While we love to get caught up in the details of lawsuits and specific legal issues, it’s helpful every now and again to step back and realize just how vast the world of the internet and the law is. Thus, I give you a general list of topics that relate to the legal environment of the internet generally — and some notes on where social media issues tie in.
- Contract formation and validity (was a contract “signed” when it was attached to an e-mail that contained the phrase “I agree”? How do we piece together tweets or text messages to prove that a contractual relationship did or did not exist?)
- Intellectual property (if you obtain common law rights to a trademark for an online store, how far geographically do those rights extend? What happens when a European firm and an American firm independently adopt trademarks on the same day but end up competing against one another online? Can you use Madonna’s face as your Facebook profile picture? Is it okay to create a website mocking a famous brand?)
- Jurisdiction (I tweet about you in Ohio. The tweets are read by you in Montana. You live in China. Where can I be sued?)
- Free speech (and its limiters — like defamation, invasion of privacy, regulation of hate speech, regulation of pornographic speech, etc.)
- Access (what rights do you have to gain access to the Internet? Do you have a right to access at a certain data speed?)
- Domain name ownership
- Criminal prosecution
- Employment law (can your employer force you to turn over your Facebook password if you access Facebook on a company computer? What regulations apply if you work virtually for an overseas company?)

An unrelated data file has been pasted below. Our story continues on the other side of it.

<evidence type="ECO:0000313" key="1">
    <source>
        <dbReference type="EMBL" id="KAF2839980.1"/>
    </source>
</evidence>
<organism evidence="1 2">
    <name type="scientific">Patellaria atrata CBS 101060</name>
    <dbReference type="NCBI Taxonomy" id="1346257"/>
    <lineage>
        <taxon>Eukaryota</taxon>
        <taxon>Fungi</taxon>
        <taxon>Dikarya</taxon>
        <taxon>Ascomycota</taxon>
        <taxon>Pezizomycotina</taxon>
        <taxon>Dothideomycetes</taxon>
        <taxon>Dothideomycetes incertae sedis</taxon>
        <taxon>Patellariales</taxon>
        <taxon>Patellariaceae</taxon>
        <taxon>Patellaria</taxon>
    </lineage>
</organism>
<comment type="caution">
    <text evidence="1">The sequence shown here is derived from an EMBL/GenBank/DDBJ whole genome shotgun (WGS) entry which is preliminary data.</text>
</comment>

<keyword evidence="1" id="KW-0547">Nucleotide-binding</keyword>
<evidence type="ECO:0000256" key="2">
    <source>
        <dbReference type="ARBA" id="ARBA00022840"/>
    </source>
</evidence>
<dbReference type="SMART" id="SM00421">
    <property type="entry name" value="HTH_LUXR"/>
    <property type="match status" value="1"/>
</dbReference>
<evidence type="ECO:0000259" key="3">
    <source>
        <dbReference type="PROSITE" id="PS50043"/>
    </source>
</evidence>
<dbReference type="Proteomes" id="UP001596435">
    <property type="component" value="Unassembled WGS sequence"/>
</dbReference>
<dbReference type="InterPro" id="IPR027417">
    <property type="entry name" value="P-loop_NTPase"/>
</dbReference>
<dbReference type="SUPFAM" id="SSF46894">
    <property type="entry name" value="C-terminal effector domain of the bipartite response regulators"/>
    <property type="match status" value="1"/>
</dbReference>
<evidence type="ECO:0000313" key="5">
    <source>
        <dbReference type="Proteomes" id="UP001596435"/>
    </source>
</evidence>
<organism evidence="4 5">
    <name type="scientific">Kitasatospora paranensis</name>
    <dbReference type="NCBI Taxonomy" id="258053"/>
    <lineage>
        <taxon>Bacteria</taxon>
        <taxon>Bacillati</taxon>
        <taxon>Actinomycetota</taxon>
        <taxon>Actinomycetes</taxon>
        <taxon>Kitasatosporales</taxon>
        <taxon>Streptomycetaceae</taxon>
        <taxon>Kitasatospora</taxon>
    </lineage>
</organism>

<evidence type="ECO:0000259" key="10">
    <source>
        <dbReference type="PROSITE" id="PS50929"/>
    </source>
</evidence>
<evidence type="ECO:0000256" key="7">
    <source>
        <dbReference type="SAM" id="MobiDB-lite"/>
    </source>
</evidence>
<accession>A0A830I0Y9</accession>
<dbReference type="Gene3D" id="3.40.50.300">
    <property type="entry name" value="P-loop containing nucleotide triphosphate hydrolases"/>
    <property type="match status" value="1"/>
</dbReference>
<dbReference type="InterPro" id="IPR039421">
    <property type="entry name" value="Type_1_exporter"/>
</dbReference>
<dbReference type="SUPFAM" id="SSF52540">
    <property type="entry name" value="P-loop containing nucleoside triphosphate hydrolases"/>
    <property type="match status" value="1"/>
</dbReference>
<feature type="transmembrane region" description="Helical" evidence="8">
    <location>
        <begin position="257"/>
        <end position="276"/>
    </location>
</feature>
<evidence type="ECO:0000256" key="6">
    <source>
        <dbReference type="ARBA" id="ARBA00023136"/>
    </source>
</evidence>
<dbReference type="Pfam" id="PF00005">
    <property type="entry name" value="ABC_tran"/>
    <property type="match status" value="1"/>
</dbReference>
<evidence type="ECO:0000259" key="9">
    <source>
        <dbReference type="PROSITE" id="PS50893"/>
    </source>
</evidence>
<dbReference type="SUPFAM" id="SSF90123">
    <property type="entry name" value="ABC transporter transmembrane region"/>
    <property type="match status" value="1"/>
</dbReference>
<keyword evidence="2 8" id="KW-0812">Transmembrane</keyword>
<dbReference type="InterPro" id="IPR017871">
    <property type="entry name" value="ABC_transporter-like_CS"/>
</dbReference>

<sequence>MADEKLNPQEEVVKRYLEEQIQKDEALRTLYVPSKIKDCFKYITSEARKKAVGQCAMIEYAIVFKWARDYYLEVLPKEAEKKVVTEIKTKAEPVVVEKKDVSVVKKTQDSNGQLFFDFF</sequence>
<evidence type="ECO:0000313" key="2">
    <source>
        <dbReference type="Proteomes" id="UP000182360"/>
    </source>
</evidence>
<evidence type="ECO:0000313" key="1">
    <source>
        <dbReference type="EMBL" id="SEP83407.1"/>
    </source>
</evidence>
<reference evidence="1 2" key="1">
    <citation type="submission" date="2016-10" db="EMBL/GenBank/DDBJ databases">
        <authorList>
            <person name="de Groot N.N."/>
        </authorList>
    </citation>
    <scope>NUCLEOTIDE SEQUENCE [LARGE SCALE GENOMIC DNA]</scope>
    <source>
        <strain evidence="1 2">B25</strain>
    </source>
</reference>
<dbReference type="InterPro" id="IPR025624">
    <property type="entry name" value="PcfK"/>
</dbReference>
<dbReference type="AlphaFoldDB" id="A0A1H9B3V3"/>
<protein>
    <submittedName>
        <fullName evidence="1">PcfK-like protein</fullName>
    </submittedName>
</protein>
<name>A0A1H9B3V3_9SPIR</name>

- Property law (does someone “trespass” on your computer if they hack into it using virtual means?)
- Privacy rights (are there basic online privacy rights you should have against private companies, regardless of the language in privacy policies? How far can the government reach into your online activity without a warrant?)
- Liability for third party activity (e.g., in the US, section 230 of the Communications Decency Act provides protection for websites that allow users to post content, but do not have a practice of editing or creating that content)
Many of these issues are not new to society — property rights, contract disputes and the like have been around since the dawn of organized societies — but they do require new ways of evaluating legal tests and boundaries.
Not too much of a soapbox here — just wanted to create general awareness of the very vast set of legal issues that are intertwined with living, working and playing online.